End Evil

Finding Nemo

Finding Nemo for the PS2 is the predictable license of the film from Disney. A typical kid´s title released to make the most of the film while it is still fresh in the little ones minds. Too often the perception that a game is for kids and the need to release that game to coincide with cinema calendars has led to sub-standard titles which don´t offer kids any value for their money. While Finding Nemo has some redeeming features it does unfortunately fit quite comfortably into this category.

The game was developed by Traveller´s Tales and published by license loving THQ. Traveller´s Tales are certainly adept at the cartoon art style and this game is instantly recognisable if you have seen the film. The characters and settings are all familiar and the game follows the story of the film in a linear fashion with excerpts of the movie serving as cut-scenes between missions.

Finding Nemo

The game looks great and constantly reminds you of the movie as you play through a 3D ocean fraught with danger as Nemo, his father Marlin and even the dim friend Dory at times. The colourful backdrops and nicely animated characters and hazards make this a pretty sight to behold. However a nice veneer is not enough to make this action/puzzler an attractive prospect.

There is a basic manual provided with the game which gives you all the instruction you need to get started. You´ll also want a memory card to save your progress. The game loads up straight into the main menu and you really only have the choice of a new game or watching the trailer.

The controls are nice and simple, with only two buttons and the analog stick or d-pad employed. The game-play area is 3D but a linear route is generally enforced and the fact that the camera angle changes as the action progresses can sometimes make things confusing. The first couple of missions introduce you gently to the basic game concepts such as the ability to score or speed up by going through air bubble rings, or by collecting brightly coloured shells. They also included a nice system for armour which involves picking up some Krill, by running into them you can get them to follow you and they act as a shield.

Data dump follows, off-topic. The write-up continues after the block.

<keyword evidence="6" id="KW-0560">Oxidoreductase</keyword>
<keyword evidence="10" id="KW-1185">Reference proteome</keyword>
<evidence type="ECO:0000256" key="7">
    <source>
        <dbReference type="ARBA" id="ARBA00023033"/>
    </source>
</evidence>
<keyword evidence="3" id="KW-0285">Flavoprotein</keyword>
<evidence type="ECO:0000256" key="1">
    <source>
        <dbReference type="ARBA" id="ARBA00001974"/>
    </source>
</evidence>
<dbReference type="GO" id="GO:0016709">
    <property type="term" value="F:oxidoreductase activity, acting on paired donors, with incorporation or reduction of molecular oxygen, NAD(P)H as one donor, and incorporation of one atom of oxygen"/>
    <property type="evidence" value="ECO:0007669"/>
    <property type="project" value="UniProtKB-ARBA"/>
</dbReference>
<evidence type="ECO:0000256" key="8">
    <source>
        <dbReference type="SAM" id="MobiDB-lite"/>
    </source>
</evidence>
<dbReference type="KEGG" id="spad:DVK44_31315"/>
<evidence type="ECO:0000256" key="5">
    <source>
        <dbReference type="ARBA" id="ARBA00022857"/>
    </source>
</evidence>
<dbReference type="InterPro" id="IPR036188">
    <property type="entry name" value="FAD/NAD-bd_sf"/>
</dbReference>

There are a number of linear levels, by which I mean you must complete each one in turn before you can progress. They all include special starfish to find which unlock bonus levels. Once completed a level is available to you to play again and so kids can try several times to find all the starfish. The bonus levels are not the greatest, they are obviously intended to give some incentive to replay the game but they really aren´t very imaginative, they include a pairs clone, a simon says clone and a slide puzzle clone.

The difficulty level is fixed and I think it may be too difficult for the target age group of very young children. Older kids are unlikely to be interested in this unless they loved the movie. Teens and even pre-teens would get little enjoyment out of this. I have a sneaky suspicion that one of the reasons for the frustrating difficulty level is the fact that this game is very short, an adept gamer could complete it in a few short hours but a young kid might struggle for days. This is a lazy way of increasing the staying power of the game and it is likely few kids will bother to complete it.

The sound in the game is very good with some of the original voice-talent featuring here as well. The ambient sound helps to set the scene of an ocean teeming with marine life and the music is suitably uplifting or dramatic in the appropriate places. It does retain that Disney feeling which you would expect from a license of one of their films.

Most of the levels are timed and the difficulty ramps up quite quickly. Although the enemies are nicely done, they include electric eels, hermit crabs and puffer fish; they are too frequent and very repetitive. In fact the whole game feels very repetitive with many of the levels forming a tiny circuit. There is none of the feeling of exploration in a huge ocean which I had hoped for and comparing this title to a much older one in the form of Echo the Dolphin I´d find it very hard to recommend this. It is also necessary to replay the levels several times if you want to unlock all the extras and it becomes boring fast.

Finding Nemo will satisfy fans of the film because it works hard to remain faithful to the source material, however there isn´t much to recommend the game-play and as a PS2 title for younger kids you could do better. I think there are too many licenses and inevitably they often concentrate on repeating the experience of the film to the detriment of the actual game. A very pretty action/puzzler with nice sound, but ultimately frustrating and repetitive - only recommended for young hardcore fans of the movie.


Review by Simon Hill

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